A challenge was posed yesterday: inclusive business requires innovation. Good innovation comes bottom-up from the field. Strong leadership comes from the top, downwards. How should the two best be combined to create new inclusive business models that work?
A second similar challenge: innovation is about sparking ideas, testing at a small scale. The "immune system" of most multi-nationals is set to clear out small distractions, ensuring the company keeps its focus on what is material. So while inclusive business is all about applying "business DNA" to development challenges, there is the problem that "corporate antibodies" inhibit the innovation needed.
Both of these were raised at an insightful workshop on Barriers to Inclusive Business, hosted by Business Call to Action
and the International Business Leaders Forum
. Research has already been done with companies by IBLF and Accenture Development Partners
on the barriers they face, and the results, available in a summary report
, are insightful. Not that we want to wallow in the problems and barriers, but understanding what the barriers are is a great first step to mapping ways forward.
Back to the question of innovation. It emerged clearly as the challenge that most participants identified with yesterday, and was also a running theme of discusion at the September New York event on Inclusive Business. Of course there are ways around this challenge: it requires strong leaders who provide space for innovation, and make clear that failure is allowed. But exactly how to do that varies widely. One approach driven from the top is to have an internal challenge fund, to which staff can bid for resources to develop a new idea. A similar approach described by Mafisa (wood sector) at the New York Inclusive Business event (see Delivering Results; Moving towards Scale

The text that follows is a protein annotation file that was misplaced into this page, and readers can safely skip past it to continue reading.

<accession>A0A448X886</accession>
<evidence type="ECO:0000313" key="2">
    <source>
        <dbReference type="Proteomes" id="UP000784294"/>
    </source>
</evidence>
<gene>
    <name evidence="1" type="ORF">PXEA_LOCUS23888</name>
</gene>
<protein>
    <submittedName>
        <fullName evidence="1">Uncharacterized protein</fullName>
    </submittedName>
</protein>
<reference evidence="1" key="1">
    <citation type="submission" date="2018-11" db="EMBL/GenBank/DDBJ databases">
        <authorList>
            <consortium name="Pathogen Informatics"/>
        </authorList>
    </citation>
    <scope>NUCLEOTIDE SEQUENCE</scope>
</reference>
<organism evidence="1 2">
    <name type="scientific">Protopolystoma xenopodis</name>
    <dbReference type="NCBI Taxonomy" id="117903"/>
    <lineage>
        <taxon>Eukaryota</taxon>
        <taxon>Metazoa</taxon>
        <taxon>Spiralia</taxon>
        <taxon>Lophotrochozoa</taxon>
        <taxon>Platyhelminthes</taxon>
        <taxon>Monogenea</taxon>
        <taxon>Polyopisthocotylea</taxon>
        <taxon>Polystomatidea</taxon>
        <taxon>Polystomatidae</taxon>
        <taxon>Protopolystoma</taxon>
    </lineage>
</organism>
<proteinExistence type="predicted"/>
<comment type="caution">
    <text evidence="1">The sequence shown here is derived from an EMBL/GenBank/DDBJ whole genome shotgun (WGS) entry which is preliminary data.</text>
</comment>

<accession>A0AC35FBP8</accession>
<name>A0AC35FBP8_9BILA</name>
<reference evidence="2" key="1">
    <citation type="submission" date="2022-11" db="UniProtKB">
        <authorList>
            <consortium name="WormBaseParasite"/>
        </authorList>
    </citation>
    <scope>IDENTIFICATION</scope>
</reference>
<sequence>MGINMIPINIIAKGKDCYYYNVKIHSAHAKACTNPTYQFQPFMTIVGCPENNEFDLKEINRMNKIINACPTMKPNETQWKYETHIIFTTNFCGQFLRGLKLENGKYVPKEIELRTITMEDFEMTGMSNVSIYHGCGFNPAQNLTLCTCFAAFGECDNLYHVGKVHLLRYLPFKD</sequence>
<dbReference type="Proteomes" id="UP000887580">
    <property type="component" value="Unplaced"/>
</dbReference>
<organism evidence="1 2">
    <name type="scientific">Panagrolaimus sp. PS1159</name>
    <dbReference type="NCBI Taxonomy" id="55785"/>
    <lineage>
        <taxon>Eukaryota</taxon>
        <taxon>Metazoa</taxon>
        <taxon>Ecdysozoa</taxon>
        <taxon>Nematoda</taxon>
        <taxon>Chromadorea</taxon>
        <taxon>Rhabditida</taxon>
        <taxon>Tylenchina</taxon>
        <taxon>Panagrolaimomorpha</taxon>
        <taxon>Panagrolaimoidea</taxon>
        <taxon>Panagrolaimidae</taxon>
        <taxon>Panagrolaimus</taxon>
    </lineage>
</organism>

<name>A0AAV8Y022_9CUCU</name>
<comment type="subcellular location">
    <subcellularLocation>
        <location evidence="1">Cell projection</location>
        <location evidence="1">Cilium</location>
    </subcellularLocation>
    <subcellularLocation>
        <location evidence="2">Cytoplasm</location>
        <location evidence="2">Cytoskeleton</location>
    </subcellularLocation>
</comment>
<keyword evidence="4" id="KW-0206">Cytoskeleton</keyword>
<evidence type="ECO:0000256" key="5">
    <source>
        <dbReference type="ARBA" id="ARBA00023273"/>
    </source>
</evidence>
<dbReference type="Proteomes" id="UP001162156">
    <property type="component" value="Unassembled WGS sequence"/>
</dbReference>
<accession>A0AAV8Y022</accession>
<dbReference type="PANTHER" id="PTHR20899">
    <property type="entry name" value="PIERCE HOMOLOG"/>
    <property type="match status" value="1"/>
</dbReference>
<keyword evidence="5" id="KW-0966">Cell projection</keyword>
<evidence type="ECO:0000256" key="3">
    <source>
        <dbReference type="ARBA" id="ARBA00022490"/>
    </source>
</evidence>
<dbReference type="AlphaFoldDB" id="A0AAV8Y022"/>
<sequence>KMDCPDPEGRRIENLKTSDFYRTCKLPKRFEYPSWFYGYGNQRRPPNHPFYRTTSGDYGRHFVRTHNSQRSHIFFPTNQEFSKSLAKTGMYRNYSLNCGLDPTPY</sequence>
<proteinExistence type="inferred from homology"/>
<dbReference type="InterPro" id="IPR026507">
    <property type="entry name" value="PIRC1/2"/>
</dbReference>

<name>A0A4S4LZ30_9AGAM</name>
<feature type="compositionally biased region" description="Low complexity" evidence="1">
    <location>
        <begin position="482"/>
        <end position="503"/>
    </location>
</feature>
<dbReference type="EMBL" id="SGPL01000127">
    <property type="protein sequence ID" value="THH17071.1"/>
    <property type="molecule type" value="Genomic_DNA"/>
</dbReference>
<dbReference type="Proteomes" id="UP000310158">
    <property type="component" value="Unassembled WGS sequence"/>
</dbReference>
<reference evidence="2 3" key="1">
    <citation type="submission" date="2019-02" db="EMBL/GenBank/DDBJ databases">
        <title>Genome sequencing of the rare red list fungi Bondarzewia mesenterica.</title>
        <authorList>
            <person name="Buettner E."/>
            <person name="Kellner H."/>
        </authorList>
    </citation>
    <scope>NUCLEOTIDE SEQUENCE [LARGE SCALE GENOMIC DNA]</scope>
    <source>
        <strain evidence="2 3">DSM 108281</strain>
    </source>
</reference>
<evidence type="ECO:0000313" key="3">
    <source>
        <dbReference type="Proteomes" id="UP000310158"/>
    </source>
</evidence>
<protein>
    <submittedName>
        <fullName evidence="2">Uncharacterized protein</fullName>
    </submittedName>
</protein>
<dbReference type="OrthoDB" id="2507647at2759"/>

) was to run a competition amongst staff for new ideas, in response to a challenge set by their CEO to reach low income carpenters. One of the recent winners of the World Development Awards
was Reuters Market Light (providing information to Indian farmers by phone), and this successful business model was initially supported by one of the company's incubation units. But an alternative approach was also discussed yesterday, where operational staff start small and operate 'below the radar' out of reach of corporate antibodies, until there is sufficietn evidence to present to higher levels.
How to encourage and harness innovation for successful inclusive business models is a question that affects many of us, and is a question on which the Business Innovation Facility aims to learn more as we work with companies in our pilot countries.